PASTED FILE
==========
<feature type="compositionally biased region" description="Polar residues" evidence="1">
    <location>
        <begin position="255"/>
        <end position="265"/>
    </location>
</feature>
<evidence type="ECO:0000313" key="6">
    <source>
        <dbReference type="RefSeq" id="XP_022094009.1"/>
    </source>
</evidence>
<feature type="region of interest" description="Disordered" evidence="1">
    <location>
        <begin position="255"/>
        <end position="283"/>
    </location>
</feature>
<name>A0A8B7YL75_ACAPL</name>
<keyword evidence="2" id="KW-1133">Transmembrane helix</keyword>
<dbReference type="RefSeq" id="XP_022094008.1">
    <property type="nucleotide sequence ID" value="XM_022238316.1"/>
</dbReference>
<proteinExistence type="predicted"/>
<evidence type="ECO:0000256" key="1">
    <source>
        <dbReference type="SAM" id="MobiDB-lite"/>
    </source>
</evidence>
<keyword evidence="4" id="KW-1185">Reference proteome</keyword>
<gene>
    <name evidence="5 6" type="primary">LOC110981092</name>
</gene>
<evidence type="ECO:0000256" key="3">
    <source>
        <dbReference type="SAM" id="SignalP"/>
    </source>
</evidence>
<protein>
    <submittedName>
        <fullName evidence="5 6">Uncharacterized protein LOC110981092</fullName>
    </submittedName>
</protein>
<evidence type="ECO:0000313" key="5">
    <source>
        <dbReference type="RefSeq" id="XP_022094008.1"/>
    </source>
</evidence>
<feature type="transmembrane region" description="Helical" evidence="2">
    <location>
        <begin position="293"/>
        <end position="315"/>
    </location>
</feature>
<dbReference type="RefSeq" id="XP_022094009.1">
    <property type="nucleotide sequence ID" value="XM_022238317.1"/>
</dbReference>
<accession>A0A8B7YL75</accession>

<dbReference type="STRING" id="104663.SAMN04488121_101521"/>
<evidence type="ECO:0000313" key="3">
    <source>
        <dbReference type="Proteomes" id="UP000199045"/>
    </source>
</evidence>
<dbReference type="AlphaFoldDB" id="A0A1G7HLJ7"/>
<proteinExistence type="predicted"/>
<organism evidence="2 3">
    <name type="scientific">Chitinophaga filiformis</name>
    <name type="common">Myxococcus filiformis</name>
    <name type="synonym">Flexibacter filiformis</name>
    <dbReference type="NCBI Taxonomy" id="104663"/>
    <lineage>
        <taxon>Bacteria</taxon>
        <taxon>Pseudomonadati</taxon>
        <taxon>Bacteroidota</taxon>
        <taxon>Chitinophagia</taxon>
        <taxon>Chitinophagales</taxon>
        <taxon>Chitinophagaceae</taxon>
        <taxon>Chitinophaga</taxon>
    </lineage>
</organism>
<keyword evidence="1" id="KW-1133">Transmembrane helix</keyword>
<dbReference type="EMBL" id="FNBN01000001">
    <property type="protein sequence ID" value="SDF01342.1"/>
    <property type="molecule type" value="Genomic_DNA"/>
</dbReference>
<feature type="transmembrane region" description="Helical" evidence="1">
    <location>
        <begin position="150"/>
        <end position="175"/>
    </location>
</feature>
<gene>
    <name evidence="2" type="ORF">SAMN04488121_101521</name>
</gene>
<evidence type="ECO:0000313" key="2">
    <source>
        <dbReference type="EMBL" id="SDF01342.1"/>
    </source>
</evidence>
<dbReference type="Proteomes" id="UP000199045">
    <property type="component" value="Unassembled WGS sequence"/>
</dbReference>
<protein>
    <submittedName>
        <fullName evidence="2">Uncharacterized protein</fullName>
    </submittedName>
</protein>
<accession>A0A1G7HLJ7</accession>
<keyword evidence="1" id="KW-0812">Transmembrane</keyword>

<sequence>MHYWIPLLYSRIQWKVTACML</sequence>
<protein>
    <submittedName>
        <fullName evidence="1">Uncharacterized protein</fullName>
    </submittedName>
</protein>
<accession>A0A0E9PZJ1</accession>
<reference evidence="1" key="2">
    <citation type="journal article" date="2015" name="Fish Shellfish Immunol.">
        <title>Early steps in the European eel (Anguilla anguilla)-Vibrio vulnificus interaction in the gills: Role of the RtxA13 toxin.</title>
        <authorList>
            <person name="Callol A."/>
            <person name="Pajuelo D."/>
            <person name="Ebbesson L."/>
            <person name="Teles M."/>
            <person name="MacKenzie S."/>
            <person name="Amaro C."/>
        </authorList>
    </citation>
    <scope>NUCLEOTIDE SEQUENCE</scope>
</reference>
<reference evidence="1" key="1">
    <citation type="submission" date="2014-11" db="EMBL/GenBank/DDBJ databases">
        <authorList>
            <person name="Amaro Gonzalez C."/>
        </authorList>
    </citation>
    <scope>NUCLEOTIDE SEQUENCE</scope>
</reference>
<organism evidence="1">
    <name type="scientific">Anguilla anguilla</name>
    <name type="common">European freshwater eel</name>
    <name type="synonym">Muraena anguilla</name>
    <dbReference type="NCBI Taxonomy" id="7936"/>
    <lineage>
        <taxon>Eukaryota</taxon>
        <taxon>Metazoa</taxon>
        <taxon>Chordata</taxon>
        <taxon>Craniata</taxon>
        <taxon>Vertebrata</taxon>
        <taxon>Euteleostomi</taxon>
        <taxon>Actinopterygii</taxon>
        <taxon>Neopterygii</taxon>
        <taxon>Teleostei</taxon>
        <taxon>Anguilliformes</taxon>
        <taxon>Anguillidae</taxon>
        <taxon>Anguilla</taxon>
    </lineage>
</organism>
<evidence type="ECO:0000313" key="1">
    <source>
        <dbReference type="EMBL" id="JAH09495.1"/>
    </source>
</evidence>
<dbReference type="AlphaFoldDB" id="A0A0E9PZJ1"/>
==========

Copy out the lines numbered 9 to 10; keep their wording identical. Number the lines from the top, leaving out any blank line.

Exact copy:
        <dbReference type="RefSeq" id="XP_022094009.1"/>
    </source>